14. Pet Sematary By Stephen King (1983)
Grief and monsters intersect in this King offering, in which a doctor moves his family to a new home in rural Maine. There, a mysterious burial ground hidden behind the family’s new home offers up the promise of life after death, but with a chilling catch. The book is filled with lots of creepy scares, especially for the parents out there, and it’s the kind of read that sits with you long after you’ve finished.
15. Beloved by Toni Morrison (1987)
If you like your horror with a side of literary prose, this classic ghost story fits the bill. It’s based on a real woman, which somehow makes it even scarier, and follows the family of former slaves in Cincinnati whose home is haunted by a spirit. It’s a deep read that won the Pulitzer Prize for Fiction in 1988, and in 2006 it was ranked as one of The New York Times’ best works of American fiction. On the flip side, the horror book has also been banned from a handful of schools as a result of the super dark content, which includes bestiality, infanticide and violence, among other subjects.
16. The Woman in Black by Susan Hill (1983)
While two big-screen adaptations of this book have now been made, the original tome features more scares than both combined. On the surface, it’s a story of a lawyer who arrives at a widow’s estate in a small English town in order to settle her affairs. But go deeper and this is a dark ghost story that includes all of those scary and creepy things that make you want to check the corners of your closet before turning your light off for the night.
The Woman in Black
17. The Exorcist By William Peter Blatty (1971)
This classic story that spawned those head-turning movies features all of the scares and horror from the films, but it’s able to go even deeper into the characters’ psyches and motivations. If you haven’t read this horror book it’s a great companion to further your own experience with the story, especially if you’re here for the psychological horror.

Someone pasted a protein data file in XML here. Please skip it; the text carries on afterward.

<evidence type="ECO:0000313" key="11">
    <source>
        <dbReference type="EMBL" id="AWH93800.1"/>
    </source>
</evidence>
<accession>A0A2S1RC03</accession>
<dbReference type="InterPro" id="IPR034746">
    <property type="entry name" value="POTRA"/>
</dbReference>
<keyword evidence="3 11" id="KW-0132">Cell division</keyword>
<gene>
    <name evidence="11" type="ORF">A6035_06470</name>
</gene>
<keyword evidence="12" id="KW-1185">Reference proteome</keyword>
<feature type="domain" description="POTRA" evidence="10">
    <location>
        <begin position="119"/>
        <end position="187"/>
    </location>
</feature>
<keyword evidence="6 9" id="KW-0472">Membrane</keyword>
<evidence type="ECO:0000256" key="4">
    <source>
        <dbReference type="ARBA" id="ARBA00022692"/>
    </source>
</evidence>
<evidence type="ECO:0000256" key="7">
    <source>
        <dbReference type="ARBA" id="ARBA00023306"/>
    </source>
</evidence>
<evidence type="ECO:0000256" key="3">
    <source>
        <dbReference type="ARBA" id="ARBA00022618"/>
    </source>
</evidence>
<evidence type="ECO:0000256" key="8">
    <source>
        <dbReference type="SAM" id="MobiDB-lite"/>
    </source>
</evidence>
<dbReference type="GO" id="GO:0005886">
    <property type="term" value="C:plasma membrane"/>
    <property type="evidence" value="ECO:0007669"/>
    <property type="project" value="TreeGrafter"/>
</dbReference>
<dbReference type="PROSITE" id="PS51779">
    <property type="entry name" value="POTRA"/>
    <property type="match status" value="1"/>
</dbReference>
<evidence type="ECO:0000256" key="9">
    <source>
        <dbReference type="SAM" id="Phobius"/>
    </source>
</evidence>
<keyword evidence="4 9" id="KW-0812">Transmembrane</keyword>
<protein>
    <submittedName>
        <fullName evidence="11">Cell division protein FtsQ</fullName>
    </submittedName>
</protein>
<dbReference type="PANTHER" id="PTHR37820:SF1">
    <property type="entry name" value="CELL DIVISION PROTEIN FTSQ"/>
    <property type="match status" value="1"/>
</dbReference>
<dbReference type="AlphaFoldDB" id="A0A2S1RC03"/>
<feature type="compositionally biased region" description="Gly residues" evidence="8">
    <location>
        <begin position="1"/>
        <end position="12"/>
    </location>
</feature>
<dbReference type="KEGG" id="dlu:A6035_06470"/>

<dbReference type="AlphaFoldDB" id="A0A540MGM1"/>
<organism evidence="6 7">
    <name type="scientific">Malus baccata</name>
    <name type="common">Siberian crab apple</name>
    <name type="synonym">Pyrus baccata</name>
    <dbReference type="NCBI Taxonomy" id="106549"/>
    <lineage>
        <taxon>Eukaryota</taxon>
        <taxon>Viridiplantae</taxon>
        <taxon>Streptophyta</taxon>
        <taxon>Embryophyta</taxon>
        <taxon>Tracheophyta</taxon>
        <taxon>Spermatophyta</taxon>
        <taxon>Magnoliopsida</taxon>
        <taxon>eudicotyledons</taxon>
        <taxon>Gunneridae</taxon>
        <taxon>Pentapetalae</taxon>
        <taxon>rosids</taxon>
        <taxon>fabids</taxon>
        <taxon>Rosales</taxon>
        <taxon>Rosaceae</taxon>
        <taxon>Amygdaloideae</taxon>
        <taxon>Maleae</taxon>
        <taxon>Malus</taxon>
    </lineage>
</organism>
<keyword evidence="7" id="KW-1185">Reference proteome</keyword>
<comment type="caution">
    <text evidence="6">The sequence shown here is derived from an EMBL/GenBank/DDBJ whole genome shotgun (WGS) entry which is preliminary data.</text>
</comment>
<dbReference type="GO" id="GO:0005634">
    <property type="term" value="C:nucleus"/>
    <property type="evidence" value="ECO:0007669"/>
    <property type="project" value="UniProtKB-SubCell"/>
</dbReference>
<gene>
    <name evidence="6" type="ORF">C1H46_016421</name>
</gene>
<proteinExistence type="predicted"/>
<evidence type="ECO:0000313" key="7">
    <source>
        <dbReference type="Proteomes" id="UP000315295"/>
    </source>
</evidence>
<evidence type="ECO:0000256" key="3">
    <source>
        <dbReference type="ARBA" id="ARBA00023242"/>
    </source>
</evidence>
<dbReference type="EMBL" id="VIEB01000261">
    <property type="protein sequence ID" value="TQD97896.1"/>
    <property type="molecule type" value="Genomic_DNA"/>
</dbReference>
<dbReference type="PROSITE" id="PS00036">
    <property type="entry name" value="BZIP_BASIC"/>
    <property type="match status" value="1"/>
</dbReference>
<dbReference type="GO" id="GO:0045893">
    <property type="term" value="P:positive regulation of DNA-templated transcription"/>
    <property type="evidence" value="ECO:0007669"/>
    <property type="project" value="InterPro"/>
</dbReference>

18. Hell House By Richard Matheson (1971)
If you’re looking for a more gruesome haunted house read, Matheson’s book is where it’s at. The fast-paced storyline is full of vivid physical horror and features plenty of violent and gory scenes, and while some have compared it to The Haunting of Hill House, there are plenty of differences to make them both worth a look.
19. A Head Full of Ghosts By Paul Tremblay (2015)
One of the more modern offerings on our list, Tremblay’s horror book puts a whole new spin on the exorcist genre that makes it feel more relevant for new horror audiences. When a 14-year-old girl begins showing signs of acute schizophrenia, a local Catholic priest agrees to an exorcism — and he brings along a camera crew to capture the action. Fast forward to 15 years later and the girl’s younger sister recounts the horrific behind-the-scenes happenings of the hit reality show, not to mention the events that have gone down ever since.
A Head Full of Ghosts
20. The Hunger by Alma Katsu (2018)
The real-life story of the Donner Party — a group of American pioneers who migrated to California from the Midwest in 1846 but got stuck in the Sierra Nevada mountain range where they resorted to cannibalism to survive — is haunting enough on its own. Katsu’s retelling not only re-examines that terrifying story, but it adds in a creepy supernatural element for a whole new layer of chilling horror, making this a must-have for lovers of horror books.